A testing experience

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Editor’s Note: The following is a first-person account of a reporter’s experience being tested for COVID-19.

By ANTHONY FLORES
Having a cotton swab pushed deep into the nasal cavity to where it feels as though it’s poking the brain is a cumbersome and intimidating concept for almost anyone.

When the light bulb first went off in my head to get tested for COVID-19 and share my experience with readers, I was admittedly nervous – for several reasons. Is this test going to hurt? Is it going to cost and is it going to be expensive? Most importantly, what does it mean for me if I test positive?

These are questions that people around the country are asking themselves all the time these days. Part of me thought that yes, I should get tested just in case, and another part of me felt as though there was simply no way that I would get COVID. This idea is another that many people I talk to and see on social media believe.

While it is absolutely a pandemic, so many of us don’t have a personal experience with this virus. If I’m honest, it wasn’t until members of my family and friends around Texas tested positive and began battling the infection that I truly felt the magnitude of the situation.

Yes, statistics show this is a serious issue. The United States has documented a little more than 3.37 million cases and just over 137,000 deaths. In Texas, there are 259,000-plus cases and 3,200-plus deaths. In the end, for most of us, those are numbers without faces. It isn’t until you can personalize the issue that it becomes a reality. That’s how it was for me.

For a few weeks now, I’ve been trying to figure out the best way to get tested, and I ran into more than one obstacle. Some testing sites charged between $150-$200 for testing, others won’t test until you show symptoms. When I received an e-mail from Williamson County that they would be setting up several free testing sites last week, I thought this was the perfect opportunity.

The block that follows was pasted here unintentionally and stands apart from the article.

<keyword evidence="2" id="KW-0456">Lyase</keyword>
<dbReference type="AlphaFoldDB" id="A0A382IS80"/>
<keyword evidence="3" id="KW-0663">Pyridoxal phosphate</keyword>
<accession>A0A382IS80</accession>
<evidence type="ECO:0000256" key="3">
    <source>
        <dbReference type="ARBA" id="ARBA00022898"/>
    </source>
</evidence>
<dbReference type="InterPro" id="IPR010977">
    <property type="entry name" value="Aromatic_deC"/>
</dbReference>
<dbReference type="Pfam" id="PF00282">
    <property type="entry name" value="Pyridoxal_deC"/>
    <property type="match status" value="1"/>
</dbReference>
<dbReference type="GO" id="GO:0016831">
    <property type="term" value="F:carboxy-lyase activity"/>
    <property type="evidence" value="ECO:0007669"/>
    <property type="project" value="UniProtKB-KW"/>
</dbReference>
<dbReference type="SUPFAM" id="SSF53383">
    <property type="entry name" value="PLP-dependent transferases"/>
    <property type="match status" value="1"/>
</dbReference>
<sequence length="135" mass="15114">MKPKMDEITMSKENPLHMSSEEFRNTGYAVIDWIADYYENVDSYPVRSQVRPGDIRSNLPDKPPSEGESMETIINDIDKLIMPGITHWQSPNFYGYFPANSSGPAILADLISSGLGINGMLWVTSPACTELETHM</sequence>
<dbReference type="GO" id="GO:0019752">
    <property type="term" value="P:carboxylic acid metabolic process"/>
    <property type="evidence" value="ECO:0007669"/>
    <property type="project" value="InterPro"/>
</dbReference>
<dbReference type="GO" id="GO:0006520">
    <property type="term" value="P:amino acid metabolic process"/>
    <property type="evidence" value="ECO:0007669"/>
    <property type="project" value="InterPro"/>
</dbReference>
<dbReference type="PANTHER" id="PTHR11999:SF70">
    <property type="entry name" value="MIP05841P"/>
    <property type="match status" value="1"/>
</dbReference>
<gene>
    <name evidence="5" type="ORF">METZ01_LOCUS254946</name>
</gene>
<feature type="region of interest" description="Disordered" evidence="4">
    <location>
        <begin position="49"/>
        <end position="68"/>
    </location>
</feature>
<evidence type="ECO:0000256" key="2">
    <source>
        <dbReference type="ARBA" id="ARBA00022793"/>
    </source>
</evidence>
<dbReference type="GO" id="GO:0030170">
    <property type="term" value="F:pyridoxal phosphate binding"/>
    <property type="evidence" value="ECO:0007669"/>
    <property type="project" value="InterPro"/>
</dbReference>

On July 10 — the day designated for the Taylor Intermediate School’s testing site – I woke up bright and early, ate breakfast, picked up a friend, and got on my way to the site.

During the 30-minute drive, I could feel the nerves as we got closer and closer, the conversation with my passenger filtering out as thoughts of what was to come filled my head.

After what felt like an eternity, we arrived at the location. The first thing that stood out was the number of people there – what seemed like close to 100 – and the National Guard’s presence. The testing table was set up outside of the school in the shade under a large tree. It was a long fold-out table with several stations for up to about eight people to stand at.

Before making it to the actual test, we first signed in at a table with a guardsman. In front of him was a paper with a QR Code, he instructed us to take a photo of it with our phones to open up an app and sign in for an instant appointment. The purpose of this was to give the information needed to get results to those being tested and to expedite the process. It asked for name, address, e-mail address, and phone number.

After signing in on the app, we were ushered in through the front of the school, where we gave them an individual code generated on the app. The attendant printed a label for the testing kit and test tube. After sanitizing our hands, we were handed a sealed bag with a cotton swab, a test tube, and a small information pamphlet before being put in line.

The wait in line was less than five minutes, and before I knew it, I was being sent out the door to the testing table. My friend, who was tested right before me, gave me a thumbs-up before it began.

Several of us surrounded the table, and the medical worker began to instruct us on the self-test. To my very relieved surprise, this wasn’t going to be a nasal test. Instead, it was a saliva test.

We were instructed to remove the swab from its packaging, then insert it into our mouths. We rubbed the swab on the right cheek and right gums, the left cheek, and gums and finally on the tongue and top of the mouth. When complete, we placed it in the tube, snapped off the long part of the swab, just leaving the saliva covered end in it, sealed it, shook it, and placed it in the sealed bag.

That was it. That was the test. We were told we’d receive results in three to five days and were sent on our way. From the time we arrived at the site to the time we left, it was less than the drive — less than 30 minutes.

I can happily say that I received my test results in two days, and I’m negative for COVID-19.

Despite what you’ve heard, the test isn’t something you should be afraid of. For your sake and for others’ sake, it’s something you should get done if it’s available. Williamson County is planning more testing in the coming weeks, so get out there and get tested.

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